How to make pizza dough—without yeast – Science

When he was 25, materials scientist Ernesto Di Maio developed a yeast allergy and broke out in hives whenever he ate pizza, which was somewhat embarrassing for a son of Naples, Italy. “My wife loves pizza, and this sometimes creates tension on the night menu,” he says. Now, Di Maio can look forward to carefree dinners, for he and his colleagues have invented a yeast-free method of leavening pizza dough.
In a classically prepared pizza, as with most bread, yeast ferments and releases carbon dioxide to give the dough a foamlike consistency. Baking then drives off the water and locks in the airy texture.
Di Maio’s team at the University of Naples Federico II (UNINA) thought it might be able to produce the same effect in a different way: by infusing the dough with gas at high pressure and releasing the pressure during baking, adapting a method they’d developed to manufacture polyurethane. “The aim was to try to make the same texture that we love so much in pizza without a chemical agent,” says co-author and UNINA materials scientist Rossana Pasquino.
Whereas a traditional pizzeria kneads dough in the morning and lets it rise until dinnertime, the new procedure combines leavening and baking into a single step. First the scientists prepared a golf ball–size piece of dough using a standard Neapolitan recipe, minus the baker’s yeast. They placed it into an autoclave, a small pressurized oven about the size of a toaster oven. Through a gas inlet, they pumped in carbon dioxide, helium, or air, and brought the interior to a pressure as high as 10 atmospheres (about five times as high as in a standard kitchen pressure cooker) and a temperature of 150°C for 10 minutes.
The hard part was fine-tuning the pressure and temperature to reach peak foaming just as the dough is setting. Put simply, the researchers wanted the dough to foam like beer, not fizz and fade like Coke. “You have to reduce the pressure while it’s becoming solid,” Di Maio says. “If you are too late—you reduce the pressure after the dough is solid—then it cracks. … If the pressure release is too early … it collapses.”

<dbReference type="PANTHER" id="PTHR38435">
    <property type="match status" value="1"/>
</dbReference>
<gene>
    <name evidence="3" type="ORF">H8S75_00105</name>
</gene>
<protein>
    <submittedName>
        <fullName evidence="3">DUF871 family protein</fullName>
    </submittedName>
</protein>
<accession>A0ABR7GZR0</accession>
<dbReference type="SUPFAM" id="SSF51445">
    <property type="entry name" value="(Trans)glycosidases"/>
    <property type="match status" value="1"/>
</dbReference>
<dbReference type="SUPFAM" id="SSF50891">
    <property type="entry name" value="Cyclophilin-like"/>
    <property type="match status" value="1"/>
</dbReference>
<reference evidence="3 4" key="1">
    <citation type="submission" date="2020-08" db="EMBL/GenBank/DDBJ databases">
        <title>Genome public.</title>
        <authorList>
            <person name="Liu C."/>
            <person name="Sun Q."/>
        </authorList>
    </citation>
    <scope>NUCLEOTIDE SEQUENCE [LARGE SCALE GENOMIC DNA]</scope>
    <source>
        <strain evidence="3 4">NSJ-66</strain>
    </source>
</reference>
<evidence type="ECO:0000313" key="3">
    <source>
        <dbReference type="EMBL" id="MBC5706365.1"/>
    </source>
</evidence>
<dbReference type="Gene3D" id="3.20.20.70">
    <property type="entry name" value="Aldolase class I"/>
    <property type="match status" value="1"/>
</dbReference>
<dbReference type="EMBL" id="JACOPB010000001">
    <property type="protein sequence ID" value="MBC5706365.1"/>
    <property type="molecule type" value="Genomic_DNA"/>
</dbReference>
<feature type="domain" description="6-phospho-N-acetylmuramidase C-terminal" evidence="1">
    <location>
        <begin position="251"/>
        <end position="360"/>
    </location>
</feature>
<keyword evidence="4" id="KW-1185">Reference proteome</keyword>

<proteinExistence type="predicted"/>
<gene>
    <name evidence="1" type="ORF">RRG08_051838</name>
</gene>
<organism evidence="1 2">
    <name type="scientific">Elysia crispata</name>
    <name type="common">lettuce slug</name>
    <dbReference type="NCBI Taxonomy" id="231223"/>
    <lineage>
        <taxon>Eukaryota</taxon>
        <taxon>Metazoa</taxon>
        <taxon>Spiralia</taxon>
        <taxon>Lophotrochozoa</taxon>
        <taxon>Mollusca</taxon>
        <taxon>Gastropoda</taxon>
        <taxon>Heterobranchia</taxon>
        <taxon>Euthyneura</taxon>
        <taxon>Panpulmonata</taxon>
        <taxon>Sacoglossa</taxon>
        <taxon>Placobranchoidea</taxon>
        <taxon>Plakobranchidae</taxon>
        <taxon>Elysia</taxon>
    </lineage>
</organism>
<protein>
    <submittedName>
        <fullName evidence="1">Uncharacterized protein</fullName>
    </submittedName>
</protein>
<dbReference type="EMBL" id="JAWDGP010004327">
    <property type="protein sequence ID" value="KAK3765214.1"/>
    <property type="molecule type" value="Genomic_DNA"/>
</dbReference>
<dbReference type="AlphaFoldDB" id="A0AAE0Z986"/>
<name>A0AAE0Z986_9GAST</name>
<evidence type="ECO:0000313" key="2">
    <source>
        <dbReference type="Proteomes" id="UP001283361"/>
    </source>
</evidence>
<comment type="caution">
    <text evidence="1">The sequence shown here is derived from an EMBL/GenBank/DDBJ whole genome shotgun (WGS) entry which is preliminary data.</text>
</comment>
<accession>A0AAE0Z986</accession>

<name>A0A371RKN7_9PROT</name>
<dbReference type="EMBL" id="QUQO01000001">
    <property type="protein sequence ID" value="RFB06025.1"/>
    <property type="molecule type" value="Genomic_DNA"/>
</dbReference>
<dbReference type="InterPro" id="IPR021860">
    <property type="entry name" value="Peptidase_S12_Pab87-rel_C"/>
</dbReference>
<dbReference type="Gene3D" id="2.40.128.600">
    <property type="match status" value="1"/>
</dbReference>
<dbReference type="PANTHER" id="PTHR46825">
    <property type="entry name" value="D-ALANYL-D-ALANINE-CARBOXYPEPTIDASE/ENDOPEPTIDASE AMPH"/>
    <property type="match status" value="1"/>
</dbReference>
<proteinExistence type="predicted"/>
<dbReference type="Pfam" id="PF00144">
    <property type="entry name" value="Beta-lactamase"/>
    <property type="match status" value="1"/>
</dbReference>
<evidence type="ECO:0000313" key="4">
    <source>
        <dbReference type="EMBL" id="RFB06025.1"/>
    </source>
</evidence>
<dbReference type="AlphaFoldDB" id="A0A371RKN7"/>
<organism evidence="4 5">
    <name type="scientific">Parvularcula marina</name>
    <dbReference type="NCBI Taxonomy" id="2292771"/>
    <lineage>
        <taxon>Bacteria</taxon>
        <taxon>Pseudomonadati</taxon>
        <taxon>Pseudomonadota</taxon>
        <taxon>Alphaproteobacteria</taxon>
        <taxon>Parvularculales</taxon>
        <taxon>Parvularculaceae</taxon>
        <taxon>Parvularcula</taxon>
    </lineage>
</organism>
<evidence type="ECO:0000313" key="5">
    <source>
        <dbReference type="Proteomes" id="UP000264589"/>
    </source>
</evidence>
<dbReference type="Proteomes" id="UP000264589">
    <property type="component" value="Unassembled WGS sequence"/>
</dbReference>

To perfect the timing, Di Maio’s team had to characterize the material properties of pizza dough. “Dough is a complex mixture of different [polymer] chains that are entangling together and are creating a network,” Pasquino says. UNINA co-author Paolo Iaccarino, who works part-time in a pizzeria on the Amalfi Coast, took a thermometer to work one evening and measured the dough temperature in the wood-fired oven. Pasquino then reproduced these conditions in her laboratory to measure the dough’s rheology—its deformation under stress, the team reports today in the Physics of Fluids.
The end result: “We tried it, and it was nice and crusty and soft,” Di Maio says.
But does it taste like real pizza? Alessio Cappelli, a food technologist at the University of Florence, has his doubts. Though he says the paper is “interesting,” he wonders whether the method will be widely used in practice, given that baker’s yeast is so cheap and easy. “It looks like an innovation just for the sake of it.”
The Naples group will soon put its dough through additional taste tests. The researchers have bought a larger autoclave to bake a normal-size pie and are refining their method to create pizzas to individual taste—making the dough more or less chewy, for example.
Di Maio adds that the technique might even give rise to a decent gluten-free pizza. His team’s approach gives more control over baking conditions than other cooking methods do, which might let the researchers achieve the distinctive texture of gluten using other ingredients.
Neapolitans invented pizza, after all. So they want to make sure everyone can enjoy it.
George Musser is a journalist based in New Jersey and author of Spooky Action at Distance.
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